Change is afoot at University Research Park — at least, if the park’s leaders and tenants have their way — and it could urbanize the sprawling tech-transfer center into a place where you can buy a cup of coffee, grab lunch or play a game of racquetball.
“We want to evolve … so we stay fresh,” said the park’s managing director, Aaron Olver.
Then, in 1984, UW-Madison, with approval from the City Council, created University Research Park. Today, some of the area’s most illustrious biotech companies — such as stem cell manufacturer Cellular Dynamics International and cancer test developer Exact Sciences Corp. — are tenants. So are dozens of startups, as well as law firms, banks and two child-care centers.
University Research Park is now home to 142 companies and 15 nonprofits, health care groups and trade associations, with more than 3,800 employees in all. At 260 acres, it is park-like, with wide expanses of lawn and prairie plants, where coyotes, foxes and wild turkeys roam.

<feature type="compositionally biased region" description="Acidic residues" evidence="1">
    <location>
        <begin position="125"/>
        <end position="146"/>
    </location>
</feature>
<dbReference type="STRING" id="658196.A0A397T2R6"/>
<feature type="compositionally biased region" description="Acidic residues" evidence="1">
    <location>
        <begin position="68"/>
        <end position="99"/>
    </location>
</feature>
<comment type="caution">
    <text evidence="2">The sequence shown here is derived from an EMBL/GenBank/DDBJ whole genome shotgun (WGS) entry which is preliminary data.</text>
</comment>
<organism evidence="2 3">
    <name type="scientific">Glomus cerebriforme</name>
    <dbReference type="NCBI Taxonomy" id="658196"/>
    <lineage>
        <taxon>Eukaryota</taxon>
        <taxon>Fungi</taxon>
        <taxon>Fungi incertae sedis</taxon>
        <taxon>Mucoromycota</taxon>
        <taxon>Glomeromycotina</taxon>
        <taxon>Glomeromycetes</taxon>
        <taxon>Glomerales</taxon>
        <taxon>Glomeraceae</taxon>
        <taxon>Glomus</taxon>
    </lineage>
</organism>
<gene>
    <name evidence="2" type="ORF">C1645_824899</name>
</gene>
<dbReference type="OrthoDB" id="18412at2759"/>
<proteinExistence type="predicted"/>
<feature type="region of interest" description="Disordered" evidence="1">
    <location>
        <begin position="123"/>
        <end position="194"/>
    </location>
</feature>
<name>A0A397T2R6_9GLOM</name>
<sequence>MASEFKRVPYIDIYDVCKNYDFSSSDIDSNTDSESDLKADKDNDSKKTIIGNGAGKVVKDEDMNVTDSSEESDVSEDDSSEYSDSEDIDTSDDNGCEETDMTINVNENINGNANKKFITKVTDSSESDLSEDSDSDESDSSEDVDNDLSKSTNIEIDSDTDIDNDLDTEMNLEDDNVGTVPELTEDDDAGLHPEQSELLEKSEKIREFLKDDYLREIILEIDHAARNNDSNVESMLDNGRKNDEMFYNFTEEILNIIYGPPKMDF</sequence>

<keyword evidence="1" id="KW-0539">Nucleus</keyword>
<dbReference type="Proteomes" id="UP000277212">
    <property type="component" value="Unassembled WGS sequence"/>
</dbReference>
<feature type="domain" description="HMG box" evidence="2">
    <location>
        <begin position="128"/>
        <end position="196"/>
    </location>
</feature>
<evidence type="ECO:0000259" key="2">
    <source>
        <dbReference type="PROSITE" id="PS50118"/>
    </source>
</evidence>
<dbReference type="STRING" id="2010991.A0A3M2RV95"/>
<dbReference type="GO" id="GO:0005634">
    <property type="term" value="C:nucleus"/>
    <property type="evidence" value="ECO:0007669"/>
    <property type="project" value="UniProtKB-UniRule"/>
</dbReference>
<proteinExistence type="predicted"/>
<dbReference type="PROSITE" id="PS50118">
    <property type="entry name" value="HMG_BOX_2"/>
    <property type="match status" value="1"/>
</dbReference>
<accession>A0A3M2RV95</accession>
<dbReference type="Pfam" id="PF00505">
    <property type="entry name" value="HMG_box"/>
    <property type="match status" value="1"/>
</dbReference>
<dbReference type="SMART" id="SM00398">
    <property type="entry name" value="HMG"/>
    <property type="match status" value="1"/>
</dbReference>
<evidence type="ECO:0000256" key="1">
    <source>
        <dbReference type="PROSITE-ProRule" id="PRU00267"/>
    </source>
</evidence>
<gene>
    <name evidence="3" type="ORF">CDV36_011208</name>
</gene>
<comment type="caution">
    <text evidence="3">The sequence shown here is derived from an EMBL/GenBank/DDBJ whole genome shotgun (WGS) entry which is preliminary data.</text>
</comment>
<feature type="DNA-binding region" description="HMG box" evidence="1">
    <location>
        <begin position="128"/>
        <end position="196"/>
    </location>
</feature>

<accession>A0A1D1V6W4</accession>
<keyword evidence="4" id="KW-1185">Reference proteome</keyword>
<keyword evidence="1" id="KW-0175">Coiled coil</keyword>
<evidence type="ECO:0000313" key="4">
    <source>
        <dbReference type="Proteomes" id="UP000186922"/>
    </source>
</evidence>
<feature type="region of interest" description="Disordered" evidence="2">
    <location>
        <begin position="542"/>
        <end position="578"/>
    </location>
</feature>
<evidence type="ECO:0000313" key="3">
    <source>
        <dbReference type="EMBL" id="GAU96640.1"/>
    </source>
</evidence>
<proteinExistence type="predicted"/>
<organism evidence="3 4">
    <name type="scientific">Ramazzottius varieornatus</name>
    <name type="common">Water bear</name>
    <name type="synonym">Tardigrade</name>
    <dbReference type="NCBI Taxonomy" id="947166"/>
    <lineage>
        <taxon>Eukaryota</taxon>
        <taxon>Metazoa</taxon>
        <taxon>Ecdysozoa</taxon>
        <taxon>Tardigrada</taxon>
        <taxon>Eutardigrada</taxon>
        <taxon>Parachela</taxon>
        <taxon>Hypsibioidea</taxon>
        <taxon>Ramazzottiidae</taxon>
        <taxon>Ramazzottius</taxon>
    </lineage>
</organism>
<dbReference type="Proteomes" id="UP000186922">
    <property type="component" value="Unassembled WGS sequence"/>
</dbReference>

Food carts roll in several times a week during non-winter months. But the park lacks restaurants, fitness centers and service businesses, like dry cleaners.
So, research park officials, with the blessing of the Board of Regents, are trying to change that.
“Our tenants want more coffee shops, they want walkability. We can make University Research Park more innovative by doing this,” Olver said. “We are on the hunt now for food and beverage and fitness operations that want to establish in the park.”
They want to add buildings, including possibly homes and apartments, and a hotel. Olver said walking paths, benches and public art could be added, too.
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